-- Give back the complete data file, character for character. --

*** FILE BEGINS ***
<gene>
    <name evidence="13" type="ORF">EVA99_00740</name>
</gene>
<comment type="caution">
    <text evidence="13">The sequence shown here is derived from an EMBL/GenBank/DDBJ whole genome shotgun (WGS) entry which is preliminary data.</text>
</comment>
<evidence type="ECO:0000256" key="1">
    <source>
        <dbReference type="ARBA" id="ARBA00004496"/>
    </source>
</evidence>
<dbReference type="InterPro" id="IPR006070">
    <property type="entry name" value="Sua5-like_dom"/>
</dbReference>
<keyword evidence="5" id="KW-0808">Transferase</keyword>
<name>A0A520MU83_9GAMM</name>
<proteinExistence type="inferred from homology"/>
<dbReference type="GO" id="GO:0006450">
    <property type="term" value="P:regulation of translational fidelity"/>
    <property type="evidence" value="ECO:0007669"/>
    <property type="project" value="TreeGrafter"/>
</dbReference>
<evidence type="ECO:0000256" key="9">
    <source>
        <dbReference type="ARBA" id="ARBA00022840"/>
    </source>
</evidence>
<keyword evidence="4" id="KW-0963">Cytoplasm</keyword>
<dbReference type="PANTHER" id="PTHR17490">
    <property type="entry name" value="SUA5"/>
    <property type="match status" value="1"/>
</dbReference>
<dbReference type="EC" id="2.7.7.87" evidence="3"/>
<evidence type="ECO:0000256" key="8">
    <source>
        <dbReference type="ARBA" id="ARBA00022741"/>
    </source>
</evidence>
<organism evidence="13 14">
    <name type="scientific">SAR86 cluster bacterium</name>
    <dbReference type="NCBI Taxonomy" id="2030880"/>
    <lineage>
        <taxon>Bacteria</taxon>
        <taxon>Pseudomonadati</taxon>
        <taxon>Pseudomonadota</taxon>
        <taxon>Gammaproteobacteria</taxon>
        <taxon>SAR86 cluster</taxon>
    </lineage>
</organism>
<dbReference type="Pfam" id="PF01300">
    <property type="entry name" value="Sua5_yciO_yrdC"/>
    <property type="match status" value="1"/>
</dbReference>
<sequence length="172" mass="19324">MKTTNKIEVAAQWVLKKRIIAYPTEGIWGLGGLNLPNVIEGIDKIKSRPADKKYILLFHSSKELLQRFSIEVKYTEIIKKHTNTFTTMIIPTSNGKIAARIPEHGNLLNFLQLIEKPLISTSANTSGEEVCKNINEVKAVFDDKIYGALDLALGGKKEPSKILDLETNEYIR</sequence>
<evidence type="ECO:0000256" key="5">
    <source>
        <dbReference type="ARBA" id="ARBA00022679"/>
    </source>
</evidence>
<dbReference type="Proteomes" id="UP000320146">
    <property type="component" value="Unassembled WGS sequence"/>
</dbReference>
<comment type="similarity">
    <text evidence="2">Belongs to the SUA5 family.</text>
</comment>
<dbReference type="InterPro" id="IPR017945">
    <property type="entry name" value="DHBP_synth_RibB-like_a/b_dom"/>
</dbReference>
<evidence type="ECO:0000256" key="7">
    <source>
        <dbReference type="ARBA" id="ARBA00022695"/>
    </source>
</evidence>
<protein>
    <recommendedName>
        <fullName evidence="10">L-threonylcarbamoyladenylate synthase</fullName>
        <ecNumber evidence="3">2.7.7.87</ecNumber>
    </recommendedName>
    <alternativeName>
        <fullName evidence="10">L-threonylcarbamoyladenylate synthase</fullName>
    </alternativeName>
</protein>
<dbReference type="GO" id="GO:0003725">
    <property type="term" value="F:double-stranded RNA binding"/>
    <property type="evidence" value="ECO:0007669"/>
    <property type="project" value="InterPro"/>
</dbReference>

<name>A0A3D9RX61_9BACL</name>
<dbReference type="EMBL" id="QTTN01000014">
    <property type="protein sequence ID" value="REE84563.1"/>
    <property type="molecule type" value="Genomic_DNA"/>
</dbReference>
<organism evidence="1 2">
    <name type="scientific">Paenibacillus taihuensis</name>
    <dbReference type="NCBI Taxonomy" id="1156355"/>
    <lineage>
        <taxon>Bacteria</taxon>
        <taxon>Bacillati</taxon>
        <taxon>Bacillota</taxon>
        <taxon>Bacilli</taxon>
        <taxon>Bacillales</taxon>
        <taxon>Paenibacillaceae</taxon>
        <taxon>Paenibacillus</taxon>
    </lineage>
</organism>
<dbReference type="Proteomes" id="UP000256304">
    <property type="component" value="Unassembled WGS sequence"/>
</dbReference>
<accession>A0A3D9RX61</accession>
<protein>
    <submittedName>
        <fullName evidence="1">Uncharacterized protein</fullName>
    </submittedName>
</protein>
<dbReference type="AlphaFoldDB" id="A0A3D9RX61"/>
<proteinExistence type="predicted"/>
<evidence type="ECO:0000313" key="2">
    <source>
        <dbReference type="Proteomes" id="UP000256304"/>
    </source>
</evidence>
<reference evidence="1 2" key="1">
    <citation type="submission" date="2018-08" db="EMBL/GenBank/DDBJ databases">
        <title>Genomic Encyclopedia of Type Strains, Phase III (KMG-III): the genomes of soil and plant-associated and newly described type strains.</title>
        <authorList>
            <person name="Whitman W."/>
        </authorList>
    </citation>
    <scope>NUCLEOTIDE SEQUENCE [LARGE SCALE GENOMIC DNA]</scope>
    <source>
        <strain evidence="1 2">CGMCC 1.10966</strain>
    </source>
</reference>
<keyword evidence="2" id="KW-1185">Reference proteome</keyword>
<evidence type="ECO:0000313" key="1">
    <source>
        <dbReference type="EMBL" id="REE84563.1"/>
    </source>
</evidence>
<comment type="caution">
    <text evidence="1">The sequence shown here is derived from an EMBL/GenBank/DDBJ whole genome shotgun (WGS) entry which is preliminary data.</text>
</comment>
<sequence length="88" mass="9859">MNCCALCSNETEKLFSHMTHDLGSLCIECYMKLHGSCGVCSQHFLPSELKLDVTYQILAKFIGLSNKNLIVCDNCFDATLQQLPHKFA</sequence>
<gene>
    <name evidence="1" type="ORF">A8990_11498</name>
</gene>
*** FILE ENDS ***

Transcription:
<gene>
    <name evidence="13" type="ORF">EVA99_00740</name>
</gene>
<comment type="caution">
    <text evidence="13">The sequence shown here is derived from an EMBL/GenBank/DDBJ whole genome shotgun (WGS) entry which is preliminary data.</text>
</comment>
<evidence type="ECO:0000256" key="1">
    <source>
        <dbReference type="ARBA" id="ARBA00004496"/>
    </source>
</evidence>
<dbReference type="InterPro" id="IPR006070">
    <property type="entry name" value="Sua5-like_dom"/>
</dbReference>
<keyword evidence="5" id="KW-0808">Transferase</keyword>
<name>A0A520MU83_9GAMM</name>
<proteinExistence type="inferred from homology"/>
<dbReference type="GO" id="GO:0006450">
    <property type="term" value="P:regulation of translational fidelity"/>
    <property type="evidence" value="ECO:0007669"/>
    <property type="project" value="TreeGrafter"/>
</dbReference>
<evidence type="ECO:0000256" key="9">
    <source>
        <dbReference type="ARBA" id="ARBA00022840"/>
    </source>
</evidence>
<keyword evidence="4" id="KW-0963">Cytoplasm</keyword>
<dbReference type="PANTHER" id="PTHR17490">
    <property type="entry name" value="SUA5"/>
    <property type="match status" value="1"/>
</dbReference>
<dbReference type="EC" id="2.7.7.87" evidence="3"/>
<evidence type="ECO:0000256" key="8">
    <source>
        <dbReference type="ARBA" id="ARBA00022741"/>
    </source>
</evidence>
<organism evidence="13 14">
    <name type="scientific">SAR86 cluster bacterium</name>
    <dbReference type="NCBI Taxonomy" id="2030880"/>
    <lineage>
        <taxon>Bacteria</taxon>
        <taxon>Pseudomonadati</taxon>
        <taxon>Pseudomonadota</taxon>
        <taxon>Gammaproteobacteria</taxon>
        <taxon>SAR86 cluster</taxon>
    </lineage>
</organism>
<dbReference type="Pfam" id="PF01300">
    <property type="entry name" value="Sua5_yciO_yrdC"/>
    <property type="match status" value="1"/>
</dbReference>
<sequence length="172" mass="19324">MKTTNKIEVAAQWVLKKRIIAYPTEGIWGLGGLNLPNVIEGIDKIKSRPADKKYILLFHSSKELLQRFSIEVKYTEIIKKHTNTFTTMIIPTSNGKIAARIPEHGNLLNFLQLIEKPLISTSANTSGEEVCKNINEVKAVFDDKIYGALDLALGGKKEPSKILDLETNEYIR</sequence>
<evidence type="ECO:0000256" key="5">
    <source>
        <dbReference type="ARBA" id="ARBA00022679"/>
    </source>
</evidence>
<dbReference type="Proteomes" id="UP000320146">
    <property type="component" value="Unassembled WGS sequence"/>
</dbReference>
<comment type="similarity">
    <text evidence="2">Belongs to the SUA5 family.</text>
</comment>
<dbReference type="InterPro" id="IPR017945">
    <property type="entry name" value="DHBP_synth_RibB-like_a/b_dom"/>
</dbReference>
<evidence type="ECO:0000256" key="7">
    <source>
        <dbReference type="ARBA" id="ARBA00022695"/>
    </source>
</evidence>
<protein>
    <recommendedName>
        <fullName evidence="10">L-threonylcarbamoyladenylate synthase</fullName>
        <ecNumber evidence="3">2.7.7.87</ecNumber>
    </recommendedName>
    <alternativeName>
        <fullName evidence="10">L-threonylcarbamoyladenylate synthase</fullName>
    </alternativeName>
</protein>
<dbReference type="GO" id="GO:0003725">
    <property type="term" value="F:double-stranded RNA binding"/>
    <property type="evidence" value="ECO:0007669"/>
    <property type="project" value="InterPro"/>
</dbReference>

<name>A0A3D9RX61_9BACL</name>
<dbReference type="EMBL" id="QTTN01000014">
    <property type="protein sequence ID" value="REE84563.1"/>
    <property type="molecule type" value="Genomic_DNA"/>
</dbReference>
<organism evidence="1 2">
    <name type="scientific">Paenibacillus taihuensis</name>
    <dbReference type="NCBI Taxonomy" id="1156355"/>
    <lineage>
        <taxon>Bacteria</taxon>
        <taxon>Bacillati</taxon>
        <taxon>Bacillota</taxon>
        <taxon>Bacilli</taxon>
        <taxon>Bacillales</taxon>
        <taxon>Paenibacillaceae</taxon>
        <taxon>Paenibacillus</taxon>
    </lineage>
</organism>
<dbReference type="Proteomes" id="UP000256304">
    <property type="component" value="Unassembled WGS sequence"/>
</dbReference>
<accession>A0A3D9RX61</accession>
<protein>
    <submittedName>
        <fullName evidence="1">Uncharacterized protein</fullName>
    </submittedName>
</protein>
<dbReference type="AlphaFoldDB" id="A0A3D9RX61"/>
<proteinExistence type="predicted"/>
<evidence type="ECO:0000313" key="2">
    <source>
        <dbReference type="Proteomes" id="UP000256304"/>
    </source>
</evidence>
<reference evidence="1 2" key="1">
    <citation type="submission" date="2018-08" db="EMBL/GenBank/DDBJ databases">
        <title>Genomic Encyclopedia of Type Strains, Phase III (KMG-III): the genomes of soil and plant-associated and newly described type strains.</title>
        <authorList>
            <person name="Whitman W."/>
        </authorList>
    </citation>
    <scope>NUCLEOTIDE SEQUENCE [LARGE SCALE GENOMIC DNA]</scope>
    <source>
        <strain evidence="1 2">CGMCC 1.10966</strain>
    </source>
</reference>
<keyword evidence="2" id="KW-1185">Reference proteome</keyword>
<evidence type="ECO:0000313" key="1">
    <source>
        <dbReference type="EMBL" id="REE84563.1"/>
    </source>
</evidence>
<comment type="caution">
    <text evidence="1">The sequence shown here is derived from an EMBL/GenBank/DDBJ whole genome shotgun (WGS) entry which is preliminary data.</text>
</comment>
<sequence length="88" mass="9859">MNCCALCSNETEKLFSHMTHDLGSLCIECYMKLHGSCGVCSQHFLPSELKLDVTYQILAKFIGLSNKNLIVCDNCFDATLQQLPHKFA</sequence>
<gene>
    <name evidence="1" type="ORF">A8990_11498</name>
</gene>